case.  Anyone writing a method that takes either an Object or String would be bitten
by this.

However the point is somewhat moot, because what you should really do is get all
those methods off the String prototype and call them on some helper object.  Calling
any method installed to the String prototype counts as one GC "touch" in IE6, in
other words, it contributes to the frequency of garbage collection runs to the same
extent as allocating a new String.  

I didn't realize the GWT team was not aware of this consequence.  We know of several
other obscure GC consequences like this - contact me if you want a run-down.
Dec 15, 2009
(No comment was entered for this change.)
Labels: Category-Compiler
Feb 24, 2010
Project Member #10
1) First off, let me say that we know all about the differences between the String 
Object and string primitive in JavaScript.  I consider this one of the nightmares of 
JS programming, and I have no idea how in the world JS developers deal with the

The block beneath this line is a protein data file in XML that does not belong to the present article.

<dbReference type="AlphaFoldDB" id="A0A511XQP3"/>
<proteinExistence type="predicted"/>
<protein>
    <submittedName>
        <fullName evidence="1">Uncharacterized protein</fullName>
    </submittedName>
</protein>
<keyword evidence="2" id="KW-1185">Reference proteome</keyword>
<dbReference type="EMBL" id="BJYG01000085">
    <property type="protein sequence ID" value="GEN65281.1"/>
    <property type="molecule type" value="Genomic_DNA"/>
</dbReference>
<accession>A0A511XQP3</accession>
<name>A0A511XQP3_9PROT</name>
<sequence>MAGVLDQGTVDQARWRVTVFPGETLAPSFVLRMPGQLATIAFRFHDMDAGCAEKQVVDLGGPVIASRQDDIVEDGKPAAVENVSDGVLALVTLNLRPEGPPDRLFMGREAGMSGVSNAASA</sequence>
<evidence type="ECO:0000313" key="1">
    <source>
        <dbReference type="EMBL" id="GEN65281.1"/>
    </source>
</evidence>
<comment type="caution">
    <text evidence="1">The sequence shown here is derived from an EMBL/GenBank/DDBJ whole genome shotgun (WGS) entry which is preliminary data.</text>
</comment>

bizarre autoboxing behavior.  What we have chosen to do in GWT is to simply not 
enforce or care whether the underlying value is a String or string.  Compiled GWT code 
should work perfectly fine in either case.

The problem comes in when you pass these values into JavaScript code that really wants 
it to be a primitive.  In our own JSNI code, in the rare case where it matters we 
simply force it to the primitive, as per here:

2) In principle, I can't see any problem with modifying String.toString() to return 
String(this) to force it to primitive.  However...

3) Charles brings up a good point in comment #8 about temporary autoboxes contributing 
to GC thrash.  That seems really unfortunate, and in general I don't know how we can 
avoid it.  Wouldn't you hit this problem *any* time you call a method on any string 
(like length(), indexOf(), etc)?  If Charles is right, maybe it's better to prefer 
letting primitives become objects to avoid GC thrash, since once something's already 
being passed around as a wrapper, it shouldn't need to keep rewrapping it.

Feb 24, 2010
Neither the GC thrash nor the other problems of autoboxing occur if you simply don't
install methods on JavaScript native object prototypes.  So the JS programmers of the